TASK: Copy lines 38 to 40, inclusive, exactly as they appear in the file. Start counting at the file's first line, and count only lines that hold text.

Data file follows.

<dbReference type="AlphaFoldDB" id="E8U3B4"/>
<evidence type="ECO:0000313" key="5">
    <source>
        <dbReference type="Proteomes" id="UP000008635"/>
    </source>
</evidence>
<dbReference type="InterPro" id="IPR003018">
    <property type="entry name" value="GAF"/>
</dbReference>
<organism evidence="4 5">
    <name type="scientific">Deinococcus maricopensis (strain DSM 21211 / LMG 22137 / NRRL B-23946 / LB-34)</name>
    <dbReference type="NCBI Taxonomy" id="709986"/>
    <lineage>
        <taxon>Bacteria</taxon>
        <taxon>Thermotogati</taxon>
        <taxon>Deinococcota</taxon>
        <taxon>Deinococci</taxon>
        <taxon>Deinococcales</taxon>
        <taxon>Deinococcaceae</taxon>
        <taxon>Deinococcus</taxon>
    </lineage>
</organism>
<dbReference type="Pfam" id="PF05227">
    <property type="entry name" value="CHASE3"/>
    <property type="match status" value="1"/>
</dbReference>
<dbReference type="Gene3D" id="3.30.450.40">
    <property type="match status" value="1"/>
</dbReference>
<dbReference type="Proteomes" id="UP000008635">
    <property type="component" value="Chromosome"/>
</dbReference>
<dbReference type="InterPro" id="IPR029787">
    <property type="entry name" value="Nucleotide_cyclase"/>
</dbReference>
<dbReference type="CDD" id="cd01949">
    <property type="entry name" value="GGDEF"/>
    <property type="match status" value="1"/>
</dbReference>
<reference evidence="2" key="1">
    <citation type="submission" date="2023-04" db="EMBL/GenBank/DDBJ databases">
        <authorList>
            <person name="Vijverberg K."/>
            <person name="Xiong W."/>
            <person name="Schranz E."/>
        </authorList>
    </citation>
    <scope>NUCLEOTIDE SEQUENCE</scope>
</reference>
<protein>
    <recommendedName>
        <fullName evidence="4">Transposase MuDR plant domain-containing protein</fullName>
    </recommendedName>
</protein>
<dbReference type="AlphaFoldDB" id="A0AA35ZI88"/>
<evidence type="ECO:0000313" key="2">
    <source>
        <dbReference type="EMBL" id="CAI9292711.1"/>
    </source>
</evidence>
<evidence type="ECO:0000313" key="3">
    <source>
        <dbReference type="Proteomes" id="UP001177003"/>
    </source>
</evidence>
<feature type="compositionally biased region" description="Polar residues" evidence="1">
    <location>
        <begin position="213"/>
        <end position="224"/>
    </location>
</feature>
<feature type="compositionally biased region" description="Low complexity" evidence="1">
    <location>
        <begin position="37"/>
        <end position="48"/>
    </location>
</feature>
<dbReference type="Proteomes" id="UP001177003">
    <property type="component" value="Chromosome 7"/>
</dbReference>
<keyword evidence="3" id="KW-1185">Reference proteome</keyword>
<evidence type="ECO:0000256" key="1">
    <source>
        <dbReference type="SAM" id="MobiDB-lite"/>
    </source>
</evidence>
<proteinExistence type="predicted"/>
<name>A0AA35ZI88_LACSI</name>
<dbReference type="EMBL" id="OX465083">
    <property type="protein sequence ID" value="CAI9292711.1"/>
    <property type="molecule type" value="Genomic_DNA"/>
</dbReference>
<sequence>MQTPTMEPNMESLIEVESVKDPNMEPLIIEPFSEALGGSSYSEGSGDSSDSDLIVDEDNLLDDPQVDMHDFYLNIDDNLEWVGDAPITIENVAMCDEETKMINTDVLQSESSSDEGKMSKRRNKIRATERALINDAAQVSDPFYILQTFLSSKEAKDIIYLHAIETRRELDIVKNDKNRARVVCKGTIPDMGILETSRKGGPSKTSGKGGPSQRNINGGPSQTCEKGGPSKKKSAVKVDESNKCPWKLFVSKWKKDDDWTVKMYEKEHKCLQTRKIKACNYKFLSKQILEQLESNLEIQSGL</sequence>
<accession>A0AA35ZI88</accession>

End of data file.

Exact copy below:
    <property type="match status" value="1"/>
</dbReference>
<reference evidence="2" key="1">